Programmatic advertisers have been asking for more transparency and accountability from ad tech vendors for years.
Last year, ISBA and PwC found that as much as 15 percent of advertiser spend couldn’t be sourced. Despite this, advertisers in 2020 needed the flexibility that programmatic offered, so programmatic purchasing increased.
As the ad tech industry plans to say ‘bye’ to third-party cookies and Apple’s Identifier for Advertisers, how are ad tech leaders planning to accommodate an increased need of automated advertising, sans the digital thievery?
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Machine Learning and First-Party Data Will Drive Return
Machine learning has been used to facilitate programmatic advertising for years, but its first-party data capabilities are advancing.
“A prerequisite for success in autonomous advertising is to have an accurate way of measuring ROAS, online as well as offline,” explains Chief technology officer at Viant, Fabrizio Blanco. “This requires a platform built on people-based advertising, which uses first-party data to connect devices and actions, both online and in-store, to the identities of real people who own those devices.”
Machine learning will enable brands to use first-party data (online and off) to focus more on the entire customer experience, rather than just impressions or clicks.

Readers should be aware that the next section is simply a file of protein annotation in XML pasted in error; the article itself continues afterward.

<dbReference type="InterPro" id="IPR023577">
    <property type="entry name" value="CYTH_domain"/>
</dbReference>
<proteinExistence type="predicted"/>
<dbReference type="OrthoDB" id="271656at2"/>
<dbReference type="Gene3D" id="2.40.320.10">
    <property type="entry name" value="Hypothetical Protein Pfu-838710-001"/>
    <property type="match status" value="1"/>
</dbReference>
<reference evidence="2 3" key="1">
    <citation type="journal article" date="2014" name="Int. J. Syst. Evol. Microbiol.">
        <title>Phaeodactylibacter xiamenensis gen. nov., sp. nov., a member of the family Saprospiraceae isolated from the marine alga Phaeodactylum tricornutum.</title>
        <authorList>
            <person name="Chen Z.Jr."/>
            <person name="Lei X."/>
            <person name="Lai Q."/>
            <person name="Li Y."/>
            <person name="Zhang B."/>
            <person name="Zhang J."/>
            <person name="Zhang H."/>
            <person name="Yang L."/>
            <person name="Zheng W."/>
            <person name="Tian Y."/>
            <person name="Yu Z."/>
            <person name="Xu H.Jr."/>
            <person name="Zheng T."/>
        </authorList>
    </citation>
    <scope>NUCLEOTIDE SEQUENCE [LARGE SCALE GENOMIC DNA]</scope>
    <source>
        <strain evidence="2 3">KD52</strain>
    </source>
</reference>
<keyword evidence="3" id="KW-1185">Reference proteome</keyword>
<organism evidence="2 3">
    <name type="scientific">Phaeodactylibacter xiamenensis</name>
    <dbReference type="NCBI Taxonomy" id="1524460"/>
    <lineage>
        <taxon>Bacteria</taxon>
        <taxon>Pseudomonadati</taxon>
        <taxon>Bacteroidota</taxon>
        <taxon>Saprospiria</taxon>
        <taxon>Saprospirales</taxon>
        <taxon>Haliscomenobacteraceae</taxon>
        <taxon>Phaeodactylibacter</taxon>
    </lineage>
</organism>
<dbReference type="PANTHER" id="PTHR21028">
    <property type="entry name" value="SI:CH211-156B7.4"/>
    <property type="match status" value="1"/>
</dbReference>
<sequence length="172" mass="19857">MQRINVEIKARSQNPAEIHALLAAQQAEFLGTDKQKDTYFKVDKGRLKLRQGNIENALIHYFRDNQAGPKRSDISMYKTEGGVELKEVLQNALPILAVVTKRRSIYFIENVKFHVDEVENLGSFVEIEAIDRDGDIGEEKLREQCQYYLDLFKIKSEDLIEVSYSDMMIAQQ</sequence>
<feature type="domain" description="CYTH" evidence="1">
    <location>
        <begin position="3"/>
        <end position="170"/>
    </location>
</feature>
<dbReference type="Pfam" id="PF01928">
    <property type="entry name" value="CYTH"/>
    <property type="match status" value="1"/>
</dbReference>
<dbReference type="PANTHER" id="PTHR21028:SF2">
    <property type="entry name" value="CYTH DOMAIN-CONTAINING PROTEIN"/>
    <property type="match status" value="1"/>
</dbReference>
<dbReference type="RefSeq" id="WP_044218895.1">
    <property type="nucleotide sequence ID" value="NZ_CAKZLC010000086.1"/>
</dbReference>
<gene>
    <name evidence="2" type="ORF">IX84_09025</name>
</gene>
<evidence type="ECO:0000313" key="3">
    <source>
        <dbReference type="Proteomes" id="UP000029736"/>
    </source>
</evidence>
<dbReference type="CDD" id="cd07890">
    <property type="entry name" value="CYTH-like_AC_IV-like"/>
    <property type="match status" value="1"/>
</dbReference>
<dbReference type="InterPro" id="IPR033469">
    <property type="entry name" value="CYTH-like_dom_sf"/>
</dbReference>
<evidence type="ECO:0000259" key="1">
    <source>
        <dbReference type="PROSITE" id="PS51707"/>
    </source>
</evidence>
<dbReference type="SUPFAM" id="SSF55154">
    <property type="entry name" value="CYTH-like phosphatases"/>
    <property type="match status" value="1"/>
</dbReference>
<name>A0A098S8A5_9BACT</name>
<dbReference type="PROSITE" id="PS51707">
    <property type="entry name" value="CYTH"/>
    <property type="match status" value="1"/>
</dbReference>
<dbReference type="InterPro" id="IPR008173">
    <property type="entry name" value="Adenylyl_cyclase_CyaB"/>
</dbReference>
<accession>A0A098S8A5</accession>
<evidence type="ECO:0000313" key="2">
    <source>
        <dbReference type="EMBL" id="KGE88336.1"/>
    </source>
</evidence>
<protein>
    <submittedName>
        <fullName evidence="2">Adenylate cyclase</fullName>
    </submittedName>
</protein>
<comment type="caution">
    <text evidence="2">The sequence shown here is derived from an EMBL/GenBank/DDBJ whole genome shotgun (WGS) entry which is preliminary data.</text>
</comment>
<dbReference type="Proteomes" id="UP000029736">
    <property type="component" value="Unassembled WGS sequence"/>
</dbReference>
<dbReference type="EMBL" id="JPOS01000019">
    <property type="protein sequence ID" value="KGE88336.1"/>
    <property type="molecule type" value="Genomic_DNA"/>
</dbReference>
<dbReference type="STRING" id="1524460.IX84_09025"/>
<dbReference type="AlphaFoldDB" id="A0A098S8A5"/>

Brands Need To Take Responsibility for Ad Tech Vendors’ Services
Marketer and professor, Dr. Augustine Fou, brings up a big point of concern. Companies, like P&G, Chase, and Uber significantly decreased their spending on digital, and saw no change in business outcomes. Is this because digital advertising doesn’t work, or is something else going on?
The problem, he argues, is that the vast majority of impressions and clicks are still from bot activity.
He says that advertisers need to ask their vendors to prove to them that ad impressions are actually taking place—with real humans. If they can’t, brands need to take things into their own hands. They can run experiments by turning off their digital spending for a set time period and analyze the result on business outcomes.
Packaged-Goods Marketers Have New Alternative to Cookies
Verizon Media reached a deal to use Catalina shopper cards for programmatic ad buying. This will form a demand-side platform powered by offline and online sales data from Catalina’s 236 million shopper cards, all without cookies.
“Verizon Media has a very strong first-party identity graph that is tied to hundreds of millions of users and content that’s very rich, ranging from the likes of Yahoo! Sports to TechCrunch and finance,” said Verizon Chief Business Officer Ivan Markman to AdAge.
This DSP will be used for programmatic advertising, but also out-of-home and connected TV buying.
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